Updated: Feb 1
By Lizette Kodama - special contributor
Photo courtesy by Nasrin Rejali
Growing up in Iran, Nasrin learned secret recipes and cooking skills from her grandmother. In 2014, she had to leave Iran with her three children. They first immigrated to Turkey, where they stayed for two years; in the fall of 2016, they made their journey to NYC and started over. Since her participation in the NY edition of the Refugee Food Festival, organized by the U.N. Refugee Agency and a French nonprofit called Food Sweet Food, Nasrin has been on a path to connect with people through her food, building her brand for her 5-month old Nasrin’s Kitchen, and sending a message to other refugees like her who migrate to the U.S., that they too can achieve their dreams.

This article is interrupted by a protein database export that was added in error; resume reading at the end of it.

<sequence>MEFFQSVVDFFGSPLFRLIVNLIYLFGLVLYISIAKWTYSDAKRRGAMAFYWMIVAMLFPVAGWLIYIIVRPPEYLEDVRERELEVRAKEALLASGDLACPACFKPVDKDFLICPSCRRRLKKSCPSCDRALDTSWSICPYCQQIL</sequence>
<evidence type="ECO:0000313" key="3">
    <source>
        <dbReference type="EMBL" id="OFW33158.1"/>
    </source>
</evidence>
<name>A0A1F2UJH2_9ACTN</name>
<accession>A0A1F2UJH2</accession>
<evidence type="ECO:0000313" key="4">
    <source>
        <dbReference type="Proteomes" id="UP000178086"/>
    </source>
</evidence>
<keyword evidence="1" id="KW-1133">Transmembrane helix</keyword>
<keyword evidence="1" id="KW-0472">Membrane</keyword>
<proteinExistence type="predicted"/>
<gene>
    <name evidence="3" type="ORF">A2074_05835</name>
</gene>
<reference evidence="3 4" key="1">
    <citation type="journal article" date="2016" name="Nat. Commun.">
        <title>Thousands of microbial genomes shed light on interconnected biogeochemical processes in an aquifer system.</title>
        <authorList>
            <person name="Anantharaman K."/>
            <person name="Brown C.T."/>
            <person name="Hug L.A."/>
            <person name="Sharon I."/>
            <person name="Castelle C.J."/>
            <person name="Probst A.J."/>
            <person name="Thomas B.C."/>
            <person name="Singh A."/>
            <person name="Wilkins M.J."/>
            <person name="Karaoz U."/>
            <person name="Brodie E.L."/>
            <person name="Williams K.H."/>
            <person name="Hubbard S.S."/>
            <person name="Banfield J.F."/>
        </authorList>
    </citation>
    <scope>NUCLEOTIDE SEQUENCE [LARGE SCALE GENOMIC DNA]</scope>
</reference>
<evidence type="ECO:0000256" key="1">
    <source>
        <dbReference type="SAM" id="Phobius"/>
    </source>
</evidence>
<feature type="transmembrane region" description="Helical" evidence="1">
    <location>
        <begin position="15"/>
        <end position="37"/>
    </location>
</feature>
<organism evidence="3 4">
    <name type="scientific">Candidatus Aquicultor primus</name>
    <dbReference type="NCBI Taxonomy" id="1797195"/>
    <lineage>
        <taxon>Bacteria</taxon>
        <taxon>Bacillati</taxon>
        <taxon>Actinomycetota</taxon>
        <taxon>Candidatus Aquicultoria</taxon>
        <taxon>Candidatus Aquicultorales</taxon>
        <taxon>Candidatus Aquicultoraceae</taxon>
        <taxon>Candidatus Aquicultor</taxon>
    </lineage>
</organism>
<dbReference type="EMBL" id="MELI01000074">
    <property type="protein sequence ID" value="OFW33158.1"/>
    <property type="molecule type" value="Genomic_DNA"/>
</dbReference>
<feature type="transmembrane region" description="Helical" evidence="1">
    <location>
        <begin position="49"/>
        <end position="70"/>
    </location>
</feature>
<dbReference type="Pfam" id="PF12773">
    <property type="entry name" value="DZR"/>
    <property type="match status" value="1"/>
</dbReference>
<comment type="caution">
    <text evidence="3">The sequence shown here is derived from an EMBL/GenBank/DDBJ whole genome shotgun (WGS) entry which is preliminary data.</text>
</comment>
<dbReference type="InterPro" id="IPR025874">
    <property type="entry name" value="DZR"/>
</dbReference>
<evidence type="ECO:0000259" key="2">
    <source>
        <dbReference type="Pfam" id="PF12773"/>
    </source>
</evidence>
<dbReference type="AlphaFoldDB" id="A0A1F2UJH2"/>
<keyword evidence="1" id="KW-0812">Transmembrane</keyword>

Welcome, Nasrin to Chefs for Impact!
By Nasrin Rejali as told to Chefs for Impact
Who would you say is your biggest influence on your cooking? And, what was your one defining moment when you knew you wanted to cook professionally?
“My grandmother. In Iran, the children are always looking to their mother or grandmother to learn everything from. I lived with my grandmother and she taught me everything. My defining moment was when I made a stew, ghormeh sabzi, which is really hard to make. A lot of people make it but not perfectly. My aunt and my cousin were visiting us and for the first time, I tried to make it, and they loved my ghormeh sabzi! I was 8 or 9 years old at the time.”